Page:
The Revenue Forecast: ‘Close Enough for Government Work’

October 9, 2009

For immediate release (622 words)

The news that Indiana missed last month’s revenue estimate by a whopping $165 million brings to mind the pejorative, “close enough for government work.”

When or if the nation emerges from the current malfeasance, we will want to rethink our reverence for state government. Particularly, we will want to choose which state model we would emulate, Michigan or Texas.

If we want our grandchildren to have jobs, we’ll pick Texas. And that, please know, will require an abrupt reversal of policy. For Indiana this last decade has followed the example of Michigan  — abashedly, to be sure, but we have followed it nonetheless.

That means the lockstep work rules and salary schedules of a teachers union are a higher priority than the bankruptcy of hometown businesses. That means instituting nominally conservative programs that promise only to slow rather than reverse the increase in taxes and other disincentives. That means ignoring a breakdown in the two greatest of economic engines, rule of law and the free market.

And thus does Indiana slouch toward Armageddon with Republicans as well as Democrats under the impression that wealth is government inspired and directed. Think about it. There hasn’t been a statewide election in decades where both candidates didn’t promise to “create” jobs.

The governor, in announcing the dismal revenue figure, was not prepared to offer a policy change, just the promise to try to keep Indiana “above water and solvent,” to try to keep the books balanced. His”outside” economic advisers apparently had told him he was on track, that we were going to miss the ice berg.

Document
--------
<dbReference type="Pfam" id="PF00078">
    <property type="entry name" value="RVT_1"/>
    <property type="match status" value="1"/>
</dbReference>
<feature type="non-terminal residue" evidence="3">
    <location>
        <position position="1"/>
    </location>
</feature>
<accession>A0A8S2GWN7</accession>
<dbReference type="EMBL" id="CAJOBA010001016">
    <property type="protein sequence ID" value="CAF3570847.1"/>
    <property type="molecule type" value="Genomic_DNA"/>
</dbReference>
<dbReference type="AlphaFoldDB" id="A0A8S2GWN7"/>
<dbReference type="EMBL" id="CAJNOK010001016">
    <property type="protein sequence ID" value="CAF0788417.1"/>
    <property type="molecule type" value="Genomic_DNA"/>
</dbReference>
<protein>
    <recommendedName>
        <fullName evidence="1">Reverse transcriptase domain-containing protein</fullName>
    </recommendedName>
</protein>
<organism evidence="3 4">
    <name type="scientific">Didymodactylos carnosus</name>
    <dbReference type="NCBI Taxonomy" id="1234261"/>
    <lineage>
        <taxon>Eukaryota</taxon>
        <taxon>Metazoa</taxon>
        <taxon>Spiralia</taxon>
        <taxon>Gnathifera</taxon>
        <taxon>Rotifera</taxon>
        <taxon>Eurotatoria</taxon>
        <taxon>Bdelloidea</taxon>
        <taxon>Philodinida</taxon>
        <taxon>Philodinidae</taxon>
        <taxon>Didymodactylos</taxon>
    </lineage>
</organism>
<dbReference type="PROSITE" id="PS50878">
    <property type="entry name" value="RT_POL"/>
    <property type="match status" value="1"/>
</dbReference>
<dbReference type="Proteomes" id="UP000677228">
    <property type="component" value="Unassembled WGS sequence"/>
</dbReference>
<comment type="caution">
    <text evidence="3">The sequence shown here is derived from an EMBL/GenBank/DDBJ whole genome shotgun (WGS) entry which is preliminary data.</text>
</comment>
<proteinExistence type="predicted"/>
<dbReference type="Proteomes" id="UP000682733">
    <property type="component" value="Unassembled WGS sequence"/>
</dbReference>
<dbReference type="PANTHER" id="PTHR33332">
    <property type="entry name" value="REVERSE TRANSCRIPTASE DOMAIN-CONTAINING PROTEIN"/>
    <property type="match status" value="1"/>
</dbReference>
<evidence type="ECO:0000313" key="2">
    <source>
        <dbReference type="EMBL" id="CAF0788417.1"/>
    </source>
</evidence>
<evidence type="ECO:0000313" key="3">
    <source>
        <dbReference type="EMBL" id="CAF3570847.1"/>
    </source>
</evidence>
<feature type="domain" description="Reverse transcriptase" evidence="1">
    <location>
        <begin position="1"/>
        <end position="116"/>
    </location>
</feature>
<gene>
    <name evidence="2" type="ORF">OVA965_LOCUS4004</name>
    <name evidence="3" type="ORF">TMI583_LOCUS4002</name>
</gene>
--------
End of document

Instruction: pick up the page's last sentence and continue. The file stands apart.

Yes, we feel like ticket holders on the Titanic, assured that the deck chairs will be kept properly aligned no matter what. It is why we stand a pathetic 49th in the category, “Growth Prospects,” in this year’s Forbes ranking.

Assessing blame is the responsibility of the Indiana electorate (or those parts of it not made irrelevant by gerrymander). Let us just say to all officeholders that coyness in the interest of political ambition is one thing but dooming your state to third-rate status is another.

A friend of this page, a candidate for the state legislature, is being pressed to sign one those 1990ish no-tax pledges. He is deferring, suspecting that we have passed the point where posture matters.

Indeed, the pledge sends a message that you don’t fully understand the gravity of the situation. Fighting off one more tax increase isn’t so much the problem as avoiding usurpations of government that will throw us into abject slavery.

The pledge could be updated. It should include a promise to reinforce property rights, to restore sanctity of contract, to institute right-to-work laws, to eschew inheritance taxes, to repeal the minimum wage and prevailing-wage, to neutralize the tort bar and to generally return to what is written in the state and national constitutions.

That in a nutshell is what the political majority in Texas has tried to accomplish in recent years, and investors appreciate the effort. It is why Texas economic numbers stand out.

Indiana, in contrast, continues to take comfort that its economy is outperforming Michigan, a state suffering the highest rate of unemployment since World War II. Our leadership, incredibly, draws the comparison over and over. The governor alluded to it in his revenue briefing. He might have added that our Zeppelin floats better than the Hindenburg, that we ski better than Senator Bono.

All of which leads us to a fuller understanding of what the late William F. Buckley meant that his mission was “to stand athwart history yelling, ‘Stop.’”

Stop — it would make a fine banner across the Statehouse entrance welcoming legislators back for another session of self-destruction.

Craig Ladwig is editor of The Indiana Policy Review.


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